Archive for June, 2019

UPDATED CFP: FSN Australasia Conference 2019

June 10, 2019

NEW keynote added: Dr Suzanne Scott, author of Fake Geek Girls: Fandom, Gender, and the Convergence Culture Industry (2019)

For the 2019 FSN Australasia Conference, we turn to a focus on the impact of technological, cultural, and media change on shifting fan practices, and vice versa: the impact of fan practices on technological, cultural, and media change. The Conference aims to showcase diverse approaches to a wide range of fan communities and practices across four core areas: screen and digital cultures (such as film, television, videogames, online and other digital media); public leisure cultures (such as sport, theme parks, festivals and conventions, popular culture stores, and concerts); audio cultures (such as podcasts, radio, and music); and material cultures (such as comic books, toys, books, and board games).

In focusing on technological and industrial change, the conference aims to address pressing questions relevant to a wide range of disciplines, such as: how does the dominance of streaming services in the contemporary entertainment media landscape influence the formation of fandoms and fan practices? What role do digital platforms – from social media to taste curation websites like LetterBoxd – play in the mainstreaming of fandom? Do hacker and maker cultures, such as those that surround videogames, necessitate new theorisations of fan cultures? How do interactions in public spaces between fandoms from different cultural spheres affect or reshape fan practices and identities (for instance, in the case of Melbourne’s “Marvel Stadium” sporting arena, which connects sporting and comic book/superhero fan cultures)?

We invite abstracts of no more than 300 words (with 150 word bio) to be submitted by 15th July 2019 for presentations that address any aspect of fandom or fan studies. We also welcome collated submissions for pre-constituted panels of three to four presenters. We encourage new members in all stages of their career to the network, and welcome proposals for presentations on, but not limited to, the following topics:

Screen and Digital Cultures
Topics may include:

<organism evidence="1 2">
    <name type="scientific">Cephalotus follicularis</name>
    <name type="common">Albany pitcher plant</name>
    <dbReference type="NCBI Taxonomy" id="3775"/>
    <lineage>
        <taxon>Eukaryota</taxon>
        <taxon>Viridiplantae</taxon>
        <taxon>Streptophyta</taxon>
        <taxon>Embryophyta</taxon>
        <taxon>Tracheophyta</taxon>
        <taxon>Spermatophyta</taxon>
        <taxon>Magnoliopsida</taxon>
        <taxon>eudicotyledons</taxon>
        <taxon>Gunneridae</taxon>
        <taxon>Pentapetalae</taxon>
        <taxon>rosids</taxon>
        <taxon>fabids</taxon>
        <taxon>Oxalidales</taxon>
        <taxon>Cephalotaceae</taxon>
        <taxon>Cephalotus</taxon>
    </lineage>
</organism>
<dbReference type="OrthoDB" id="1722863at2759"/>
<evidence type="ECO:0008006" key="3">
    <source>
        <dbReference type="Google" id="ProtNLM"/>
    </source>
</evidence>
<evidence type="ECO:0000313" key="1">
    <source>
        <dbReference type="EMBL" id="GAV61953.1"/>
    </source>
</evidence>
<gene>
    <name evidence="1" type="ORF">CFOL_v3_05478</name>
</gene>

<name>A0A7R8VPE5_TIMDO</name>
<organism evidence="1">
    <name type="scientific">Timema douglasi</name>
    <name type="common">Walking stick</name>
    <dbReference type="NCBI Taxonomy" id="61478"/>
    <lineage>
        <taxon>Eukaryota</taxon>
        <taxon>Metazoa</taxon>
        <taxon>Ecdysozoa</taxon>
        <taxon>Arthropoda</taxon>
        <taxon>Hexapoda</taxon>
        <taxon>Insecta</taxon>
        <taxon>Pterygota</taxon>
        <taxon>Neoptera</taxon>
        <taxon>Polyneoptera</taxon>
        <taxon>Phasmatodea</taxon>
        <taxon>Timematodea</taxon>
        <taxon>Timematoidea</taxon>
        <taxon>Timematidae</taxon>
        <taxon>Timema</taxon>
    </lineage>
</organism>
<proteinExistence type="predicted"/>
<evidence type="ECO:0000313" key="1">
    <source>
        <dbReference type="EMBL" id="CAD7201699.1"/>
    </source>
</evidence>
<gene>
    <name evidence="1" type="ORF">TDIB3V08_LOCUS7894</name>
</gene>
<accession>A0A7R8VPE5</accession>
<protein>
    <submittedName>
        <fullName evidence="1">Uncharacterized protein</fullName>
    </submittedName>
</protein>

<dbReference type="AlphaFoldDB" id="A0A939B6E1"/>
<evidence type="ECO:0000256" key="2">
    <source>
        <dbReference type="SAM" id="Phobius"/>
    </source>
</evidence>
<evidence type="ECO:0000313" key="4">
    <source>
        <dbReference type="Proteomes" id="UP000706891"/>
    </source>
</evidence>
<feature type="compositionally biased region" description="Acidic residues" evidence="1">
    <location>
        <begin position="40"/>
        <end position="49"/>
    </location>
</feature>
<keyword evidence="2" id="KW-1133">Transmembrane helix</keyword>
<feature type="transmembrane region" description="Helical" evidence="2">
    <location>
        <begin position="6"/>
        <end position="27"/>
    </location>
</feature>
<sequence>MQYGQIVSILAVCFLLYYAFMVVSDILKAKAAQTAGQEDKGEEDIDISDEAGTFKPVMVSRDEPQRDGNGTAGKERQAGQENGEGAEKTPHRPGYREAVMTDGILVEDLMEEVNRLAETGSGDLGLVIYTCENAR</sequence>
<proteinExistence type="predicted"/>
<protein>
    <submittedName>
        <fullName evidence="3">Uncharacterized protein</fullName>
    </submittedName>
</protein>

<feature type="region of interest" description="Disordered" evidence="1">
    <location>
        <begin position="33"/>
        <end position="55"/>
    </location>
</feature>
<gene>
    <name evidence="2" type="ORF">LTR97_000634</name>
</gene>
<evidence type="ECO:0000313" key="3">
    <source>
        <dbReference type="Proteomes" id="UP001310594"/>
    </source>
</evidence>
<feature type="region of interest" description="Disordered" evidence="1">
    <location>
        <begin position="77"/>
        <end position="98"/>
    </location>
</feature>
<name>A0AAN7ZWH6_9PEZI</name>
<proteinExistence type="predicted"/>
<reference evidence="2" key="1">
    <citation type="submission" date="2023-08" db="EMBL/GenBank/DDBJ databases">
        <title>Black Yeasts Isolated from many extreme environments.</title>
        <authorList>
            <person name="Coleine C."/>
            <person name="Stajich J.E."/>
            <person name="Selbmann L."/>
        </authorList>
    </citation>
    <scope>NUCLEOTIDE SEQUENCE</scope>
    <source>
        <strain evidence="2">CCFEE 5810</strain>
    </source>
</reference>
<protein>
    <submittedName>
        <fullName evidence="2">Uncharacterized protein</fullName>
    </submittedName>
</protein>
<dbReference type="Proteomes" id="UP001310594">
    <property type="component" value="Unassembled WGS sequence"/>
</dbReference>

• Online and digital vernacular creativity
• Streaming services
• Curatorial culture
• Vernacular criticism
• Fan practices around and using specific media technologies
• Hacker, homebrew, and maker cultures
• Digital heritage

Public Leisure Cultures
Topics may include:
• Sporting team fandoms and fan practices
• Festivals and conventions
• The role of restaurants/cafes in fan cultures
• The public mainstreaming of fan or geek cultures
• Theme park fandoms and fan practices
• Film music and other fan-oriented concerts
• Comic book/popular culture stores and groups
• The GLAM sector (galleries, libraries, archives and museums)

Audio Cultures
Topics may include:
• Podcast fandom and fan podcasts
• Music fan practices and fandoms
• Music streaming and curatorial culture
• Radio fandom and fan practices

Material Cultures
Topics may include:
• Comic book fandoms and fan practices
• Archival and other materially-based fan practices
• Toys for fans
• Collecting and collections
• Book fandoms and fan practices
• Board game fandoms and fan practices
• Fandom and clothing

Across all of these areas, papers are welcome that approach issues such as audience research and fan studies methodologies; accessibility of fan cultures and fan studies; anti-fandom and toxic practices; fan labour; transcultural and transnational fandom; fan/industry relationships (subversions, interactions, appropriations); inter-generational fandoms and fan practices; the ethics of studying participatory culture and fandom; transgressive fan practices and fandoms (ie alt-right and serial killer fan cultures); shipping, slash fiction, and other queer fan practices; and the intersections between media/industry change and shifting fan practices.

The conference will feature a number of innovative keynote speakers who have driven fan studies in new directions across a range of different disciplines. These include the following keynote speakers, with further speakers and industry events to be announced: